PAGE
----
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Grave Miasma – Endless Pilgrimage Review + Preview

Alas! Modern masters of churning, Incantation-inspired OSDM Grave Miasma have returned after nearly three years of silence since their magnificent debut opus Odori Sepulcrorum blew the minds of death worshipers across the world with its immersive, archaic visions. That feeling of ancient ritual and ceremonial praise of death remains steadfast on their new colossal EP Endless Pilgrimage, a work whose cover art speaks for itself, with the stunning visual of cloaked figures drawn toward the Abyss.

Very much in this manner, the career trajectory of Grave Miasma remains ever clear on Endless Pilgrimage; their intentions, their dedication to the dark arts never in question. The band open things with a nod to the deathly traditions of Hinduism on “Yama Transforms to Afterlife,” a move that immediately draws one’s interest when the song starts with the exotic, eerie twang of the sitar. While its introduction is brief, and does give way to Grave Miasma more or less picking up where they left off on Odori Sepulcrorum with more colossal riffing to bludgeon our already battered eardrums, the sitar does creep back in around the 3:30 mark and its inclusion again comes across eerily, and paves the way for a seismic atmospheric shift that gives this opening track the kind of monumental feeling of elation we’ve come to expect from Grave Miasma.

Labels: Sepulchral Voice Records and Profound Lore Records


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These guys just don’t fuck around, that’s really all there is to it. At this point, you know what you’re going to get from them, it’s just a matter of what bells and whistles are added to the mix, what other ghastly adornments of death these guys can come up with that will further elevate their already great grasp of all things old school. And you see that moving forward on Endless Pilgrimage with the following track, “Utterance of the Foulest Spirit.” With this monster of a song you again get a dose of that soaring eerie atmosphere the band is so good at crafting amidst their blitzkrieg of down tuned, decay driven riffing, and it even comes complete with a moment of ambience around the 4:30 mark that will take all the air out of the room if you’re among peers thinking you will just simply “hang out” and “listen to some tunes” together.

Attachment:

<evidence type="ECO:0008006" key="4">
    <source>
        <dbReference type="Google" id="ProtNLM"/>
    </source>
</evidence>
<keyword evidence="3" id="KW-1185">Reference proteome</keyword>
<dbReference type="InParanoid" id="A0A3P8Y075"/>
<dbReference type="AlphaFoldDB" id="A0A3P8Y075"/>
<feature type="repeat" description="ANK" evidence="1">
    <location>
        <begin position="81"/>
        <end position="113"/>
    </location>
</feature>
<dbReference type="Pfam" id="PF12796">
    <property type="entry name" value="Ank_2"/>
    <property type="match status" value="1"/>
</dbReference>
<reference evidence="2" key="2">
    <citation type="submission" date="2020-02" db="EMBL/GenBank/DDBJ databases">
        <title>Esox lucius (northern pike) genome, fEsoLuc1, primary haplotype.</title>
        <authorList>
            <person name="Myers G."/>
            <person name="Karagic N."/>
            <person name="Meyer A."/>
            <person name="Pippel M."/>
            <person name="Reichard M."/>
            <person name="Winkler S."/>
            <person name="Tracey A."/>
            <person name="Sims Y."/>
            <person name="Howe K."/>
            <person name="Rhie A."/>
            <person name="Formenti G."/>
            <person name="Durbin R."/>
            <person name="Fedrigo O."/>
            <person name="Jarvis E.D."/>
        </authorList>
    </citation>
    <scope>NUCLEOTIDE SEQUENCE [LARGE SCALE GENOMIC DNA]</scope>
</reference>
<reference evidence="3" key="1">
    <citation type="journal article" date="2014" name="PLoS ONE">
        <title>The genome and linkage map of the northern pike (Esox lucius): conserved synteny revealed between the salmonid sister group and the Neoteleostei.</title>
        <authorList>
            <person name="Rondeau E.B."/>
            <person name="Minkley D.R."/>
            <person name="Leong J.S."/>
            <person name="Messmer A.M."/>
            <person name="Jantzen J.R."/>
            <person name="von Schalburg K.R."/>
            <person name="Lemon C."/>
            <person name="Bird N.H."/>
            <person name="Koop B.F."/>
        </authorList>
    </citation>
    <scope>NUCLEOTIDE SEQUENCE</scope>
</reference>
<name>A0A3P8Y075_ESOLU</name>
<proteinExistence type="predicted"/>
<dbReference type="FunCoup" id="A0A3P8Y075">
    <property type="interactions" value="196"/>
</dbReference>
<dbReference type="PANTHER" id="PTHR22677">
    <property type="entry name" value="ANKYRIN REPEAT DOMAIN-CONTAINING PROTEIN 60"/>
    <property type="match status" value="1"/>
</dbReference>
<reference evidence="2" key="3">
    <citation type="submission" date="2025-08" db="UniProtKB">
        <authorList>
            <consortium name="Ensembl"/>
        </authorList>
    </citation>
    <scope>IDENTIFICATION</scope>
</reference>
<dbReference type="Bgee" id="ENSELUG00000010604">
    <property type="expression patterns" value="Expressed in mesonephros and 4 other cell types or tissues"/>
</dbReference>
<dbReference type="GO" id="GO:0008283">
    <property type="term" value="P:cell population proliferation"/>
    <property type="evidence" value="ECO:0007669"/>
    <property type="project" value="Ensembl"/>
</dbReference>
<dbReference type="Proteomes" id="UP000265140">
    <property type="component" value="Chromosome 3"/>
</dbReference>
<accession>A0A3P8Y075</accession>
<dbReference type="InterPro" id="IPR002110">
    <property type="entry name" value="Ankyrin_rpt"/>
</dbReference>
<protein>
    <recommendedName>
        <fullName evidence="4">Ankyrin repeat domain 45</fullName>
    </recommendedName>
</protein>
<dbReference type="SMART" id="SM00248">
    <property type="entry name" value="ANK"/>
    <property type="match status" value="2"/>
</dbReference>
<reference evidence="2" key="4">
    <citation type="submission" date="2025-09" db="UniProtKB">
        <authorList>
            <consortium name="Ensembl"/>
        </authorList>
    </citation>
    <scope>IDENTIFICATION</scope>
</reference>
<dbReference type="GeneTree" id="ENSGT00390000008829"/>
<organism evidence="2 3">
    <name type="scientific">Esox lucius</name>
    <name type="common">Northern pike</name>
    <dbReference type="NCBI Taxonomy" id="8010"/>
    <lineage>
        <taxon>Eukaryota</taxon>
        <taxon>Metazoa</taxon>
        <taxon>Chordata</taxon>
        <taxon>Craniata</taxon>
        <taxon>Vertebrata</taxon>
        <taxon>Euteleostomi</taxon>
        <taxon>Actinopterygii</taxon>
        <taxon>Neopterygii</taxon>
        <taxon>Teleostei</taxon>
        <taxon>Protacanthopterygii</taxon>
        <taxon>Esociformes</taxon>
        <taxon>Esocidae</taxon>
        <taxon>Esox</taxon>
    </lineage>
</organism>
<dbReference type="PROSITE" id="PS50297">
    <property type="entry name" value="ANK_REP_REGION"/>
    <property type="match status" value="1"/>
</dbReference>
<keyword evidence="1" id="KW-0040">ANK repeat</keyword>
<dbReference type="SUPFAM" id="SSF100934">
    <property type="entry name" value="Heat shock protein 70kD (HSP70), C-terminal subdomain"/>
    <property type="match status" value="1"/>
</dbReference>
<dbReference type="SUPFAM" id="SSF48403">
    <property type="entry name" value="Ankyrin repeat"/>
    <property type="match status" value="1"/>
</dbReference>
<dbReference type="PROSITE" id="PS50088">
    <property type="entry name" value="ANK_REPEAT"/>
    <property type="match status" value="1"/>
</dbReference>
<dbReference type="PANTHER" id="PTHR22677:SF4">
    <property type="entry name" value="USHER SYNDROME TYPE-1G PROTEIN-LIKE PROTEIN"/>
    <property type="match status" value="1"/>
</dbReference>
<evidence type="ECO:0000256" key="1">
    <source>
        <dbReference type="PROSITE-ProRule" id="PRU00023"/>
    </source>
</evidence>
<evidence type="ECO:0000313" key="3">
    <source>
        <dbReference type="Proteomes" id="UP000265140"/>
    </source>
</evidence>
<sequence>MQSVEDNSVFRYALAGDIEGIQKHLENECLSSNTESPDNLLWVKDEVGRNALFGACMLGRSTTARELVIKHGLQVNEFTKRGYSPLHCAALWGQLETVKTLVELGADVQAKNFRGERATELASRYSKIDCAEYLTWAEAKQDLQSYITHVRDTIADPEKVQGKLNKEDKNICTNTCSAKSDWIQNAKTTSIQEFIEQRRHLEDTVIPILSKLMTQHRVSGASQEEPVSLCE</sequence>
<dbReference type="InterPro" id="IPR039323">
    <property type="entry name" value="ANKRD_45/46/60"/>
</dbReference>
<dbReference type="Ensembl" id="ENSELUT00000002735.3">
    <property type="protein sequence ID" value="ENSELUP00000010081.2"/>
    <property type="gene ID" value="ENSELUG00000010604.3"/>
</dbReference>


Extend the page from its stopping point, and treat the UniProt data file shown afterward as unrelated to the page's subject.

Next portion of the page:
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That is, before a wicked lead kicks things back into gear and you’re hit with another hammer-smashing riff that will get the room head banging once more. And really, that’s the beauty of a band like Grave Miasma: you get to have your cake and eat it too. You get to behold and meditatively gaze into the abyss but you also get to bang your fucking head in the process. This is what they bring to the table, and such duality is something rarely pulled off, and honestly, it’s a thing of beauty, a true testament to the band’s level of craftsmanship. I will say of this release in particular, though, that there are some spectacular leads to be heard, as referenced before. “Purgative Circumvolution” is a relatively no-nonsense, fast-paced song that features such a lead and badass riffery to go with it that makes its four minute and fifty second run time go by in a flash. This is the teaser track that’s been released by the band, and if it’s not enough to make you want to hear the rest then there isn’t much hope for you, I’m afraid. Damn fine track.




Photo: Ester Segarra

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“Glorification of the Impure” blasts off with more lead guitar driven fury that weaves in and out of the spotlight throughout the song’s playing time, but mostly in, as I digress – the lead work here is really on display in phenomenal fashion. Coming and going at just the right moments and always elevating the pulse and sting of the song to new heights, you get a buffet of lead work mastery on this re-recording reprise of a song the band wrote in the past under the name of Goat Molester. Mind-blowing goodness to be found here and nothing less.



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With plenty of unsettling theatrics on display, “Full Moon Dawn,” the closing track of this mini album, begins and also is a good representation of how well produced this recording is. Each note of every instrument comes through clearly but meshes perfectly in the process to give Endless Pilgrimage the full, yet crisp sound it so rightly deserves. Building and building, “Full Moon Dawn” is nearly nine minutes long, and the richness of its textures cannot be understated. Like the ever-unfolding fate of mankind, this closing track is as deliberate and heart felt as it gets in the realm of OSDM, ending on the highest of notes, and appropriately, with a fading riff reeking of gloomy enlightenment that brings Endless Pilgrimage to a triumphant end. In conclusion, Grave Miasma have done it again. Miss this and you’re missing out – big time.


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